Law enforcement, emergency response and border control agencies have won greater access to the nation's spy satellites and other sensors to monitor U.S. territory.
The sharing of imagery and data will be especially useful in policing land and sea borders and in disaster planning, Charles Allen, the Department of Homeland Security's chief intelligence officer, said in a phone interview Wednesday.
The effort may eventually support domestic law enforcement activities as well, he said, but the legal guidelines for that are still being worked out.
At least 11 domestic agencies have had access to limited amounts of spy satellite imagery for the last 30 years, mostly on a case-by-case basis.
Such imagery has been used to monitor national disasters such as Hurricane Katrina. It also could be used to map evacuation routes prior to anticipated disasters, or to identify patterns of illegal movement across borders.
The CIA and Pentagon are generally prohibited from spying on American citizens, and Allen stressed that the new data-sharing effort doesn't violate that ban. "This is not a system for tracking Americans," Allen said.
A new office within the Department of Homeland Security, called the National Applications Office, will now be the conduit for all domestic requests for spy satellite information.
It will be up to the intelligence agencies themselves — the Pentagon's National Geospatial Intelligence Agency, for example — to determine which requests they can honor.
Many imagery satellites are in low-Earth orbit, passing over the United States periodically on their way to covering foreign targets. They can easily be directed to photograph U.S. locations as they pass overhead.
But collecting the data is just a small part of the task. The data or imagery must then be analyzed — turned into a useable product — and disseminated.
Analysts across the intelligence community are already swamped with incoming data from foreign surveillance, and they may have little time for lower-priority work.
"That will be a challenge," Allen said. "In many cases they will be able" to satisfy the request. "In some cases they won't."
The new effort, first reported Wednesday by the Wall Street Journal, largely follows the recommendations outlined by a 2005 independent study group headed by Keith Hall, a former chief of the National Reconnaissance Office and now vice president of the consulting firm Booz Allen Hamilton.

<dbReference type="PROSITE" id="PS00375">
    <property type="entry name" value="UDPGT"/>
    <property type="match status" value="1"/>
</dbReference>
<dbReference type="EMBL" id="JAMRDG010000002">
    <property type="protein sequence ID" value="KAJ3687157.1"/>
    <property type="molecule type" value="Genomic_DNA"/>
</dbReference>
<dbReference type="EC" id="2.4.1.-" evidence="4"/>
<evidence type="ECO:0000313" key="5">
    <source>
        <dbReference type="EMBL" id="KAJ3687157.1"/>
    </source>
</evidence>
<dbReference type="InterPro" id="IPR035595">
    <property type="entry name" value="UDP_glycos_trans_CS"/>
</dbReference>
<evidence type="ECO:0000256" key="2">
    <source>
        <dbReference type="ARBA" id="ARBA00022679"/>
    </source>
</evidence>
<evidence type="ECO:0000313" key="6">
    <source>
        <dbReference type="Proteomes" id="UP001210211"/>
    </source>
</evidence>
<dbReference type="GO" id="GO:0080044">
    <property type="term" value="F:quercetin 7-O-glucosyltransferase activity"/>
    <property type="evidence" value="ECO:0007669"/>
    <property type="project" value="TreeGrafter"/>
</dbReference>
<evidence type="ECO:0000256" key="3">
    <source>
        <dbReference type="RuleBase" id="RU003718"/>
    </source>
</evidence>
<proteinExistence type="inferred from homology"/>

Allen said Wednesday that the U.S. Geologic Survey has some analysis capabilities that will be tapped to support domestic users.
Exactly how useful low-Earth orbit satellites will be to domestic government users is a central question, said John Pike, a space expert and director of GlobalSecurity.org.
"It's not immediately apparent to me the satellites would tell me something I couldn't otherwise learn from an airplane," Pike said.
Spy satellite resolution, while better than that offered by commercial suppliers like Google Earth, is not precise enough to track individuals, and can photograph a given target only at intervals.
"There are much better ways of surveilling an individual than using a satellite to do so," Hall said. "Satellite capability, while quite impressive, (is) not of a kind that allows you to spy on an individual. You can monitor activity periodically, but you can't tell who you are looking at."
Using spy satellites to capture data about the United States also raises privacy concerns.
"What could go wrong? There's the possibility of a recurrence of past abuses — surveillance used against political opponents as in the Civil Rights era, the McCarthy era," said Steven Aftergood, director of the Project on Government Secrecy at the Federation of American Scientists.
"There's also an incidental erosion of personal privacy in which one now has to assume that anywhere you are, you are subject to overhead surveillance by the government. And that is a change in what it means to be an American," Aftergood said.
Allen said the office's operations will be monitored closely by oversight committees, inspectors general, and DHS' privacy office.
"This is going be a very controlled process and I can't conceive of Americans having any serious concern," Allen said. "No American should be at all concerned."
Still, Aftergood advised caution, citing Congress' recent embrace of new wiretapping powers for the government.
"They need to be subjected to an appropriate level of oversight. We seem to be retreating from intelligence oversight, not improving it," he said. "The adoption of intelligence technology is moving faster than oversight can keep up with.... The basic system of checks and balances is being overtaken by new technology."